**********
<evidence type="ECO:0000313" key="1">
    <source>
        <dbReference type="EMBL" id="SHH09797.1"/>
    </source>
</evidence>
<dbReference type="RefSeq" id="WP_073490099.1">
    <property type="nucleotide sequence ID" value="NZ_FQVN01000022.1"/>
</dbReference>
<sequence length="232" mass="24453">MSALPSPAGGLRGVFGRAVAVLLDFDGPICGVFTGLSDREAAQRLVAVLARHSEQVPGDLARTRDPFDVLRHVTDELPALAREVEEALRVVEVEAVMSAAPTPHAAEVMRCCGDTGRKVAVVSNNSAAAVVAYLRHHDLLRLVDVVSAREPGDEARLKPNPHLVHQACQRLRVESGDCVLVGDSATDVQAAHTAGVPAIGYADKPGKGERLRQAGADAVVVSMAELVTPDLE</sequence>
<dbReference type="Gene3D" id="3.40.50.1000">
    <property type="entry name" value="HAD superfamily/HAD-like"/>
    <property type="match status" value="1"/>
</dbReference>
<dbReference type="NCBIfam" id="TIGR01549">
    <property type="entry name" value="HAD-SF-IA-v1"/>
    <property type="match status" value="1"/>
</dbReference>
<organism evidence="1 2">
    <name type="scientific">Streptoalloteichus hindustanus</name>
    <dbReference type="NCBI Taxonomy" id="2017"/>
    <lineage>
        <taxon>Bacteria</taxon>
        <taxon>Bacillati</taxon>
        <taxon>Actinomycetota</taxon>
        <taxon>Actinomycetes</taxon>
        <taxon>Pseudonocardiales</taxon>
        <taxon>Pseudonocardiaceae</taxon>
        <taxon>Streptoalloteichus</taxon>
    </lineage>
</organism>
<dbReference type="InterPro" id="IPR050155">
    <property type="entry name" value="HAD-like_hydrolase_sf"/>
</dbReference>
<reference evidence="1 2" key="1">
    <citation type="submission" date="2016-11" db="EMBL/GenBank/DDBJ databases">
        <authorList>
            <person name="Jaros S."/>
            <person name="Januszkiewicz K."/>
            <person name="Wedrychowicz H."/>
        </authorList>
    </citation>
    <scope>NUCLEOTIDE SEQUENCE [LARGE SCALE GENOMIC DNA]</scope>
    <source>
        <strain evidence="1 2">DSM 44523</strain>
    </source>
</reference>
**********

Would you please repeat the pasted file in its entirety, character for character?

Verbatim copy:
<evidence type="ECO:0000313" key="1">
    <source>
        <dbReference type="EMBL" id="SHH09797.1"/>
    </source>
</evidence>
<dbReference type="RefSeq" id="WP_073490099.1">
    <property type="nucleotide sequence ID" value="NZ_FQVN01000022.1"/>
</dbReference>
<sequence length="232" mass="24453">MSALPSPAGGLRGVFGRAVAVLLDFDGPICGVFTGLSDREAAQRLVAVLARHSEQVPGDLARTRDPFDVLRHVTDELPALAREVEEALRVVEVEAVMSAAPTPHAAEVMRCCGDTGRKVAVVSNNSAAAVVAYLRHHDLLRLVDVVSAREPGDEARLKPNPHLVHQACQRLRVESGDCVLVGDSATDVQAAHTAGVPAIGYADKPGKGERLRQAGADAVVVSMAELVTPDLE</sequence>
<dbReference type="Gene3D" id="3.40.50.1000">
    <property type="entry name" value="HAD superfamily/HAD-like"/>
    <property type="match status" value="1"/>
</dbReference>
<dbReference type="NCBIfam" id="TIGR01549">
    <property type="entry name" value="HAD-SF-IA-v1"/>
    <property type="match status" value="1"/>
</dbReference>
<organism evidence="1 2">
    <name type="scientific">Streptoalloteichus hindustanus</name>
    <dbReference type="NCBI Taxonomy" id="2017"/>
    <lineage>
        <taxon>Bacteria</taxon>
        <taxon>Bacillati</taxon>
        <taxon>Actinomycetota</taxon>
        <taxon>Actinomycetes</taxon>
        <taxon>Pseudonocardiales</taxon>
        <taxon>Pseudonocardiaceae</taxon>
        <taxon>Streptoalloteichus</taxon>
    </lineage>
</organism>
<dbReference type="InterPro" id="IPR050155">
    <property type="entry name" value="HAD-like_hydrolase_sf"/>
</dbReference>
<reference evidence="1 2" key="1">
    <citation type="submission" date="2016-11" db="EMBL/GenBank/DDBJ databases">
        <authorList>
            <person name="Jaros S."/>
            <person name="Januszkiewicz K."/>
            <person name="Wedrychowicz H."/>
        </authorList>
    </citation>
    <scope>NUCLEOTIDE SEQUENCE [LARGE SCALE GENOMIC DNA]</scope>
    <source>
        <strain evidence="1 2">DSM 44523</strain>
    </source>
</reference>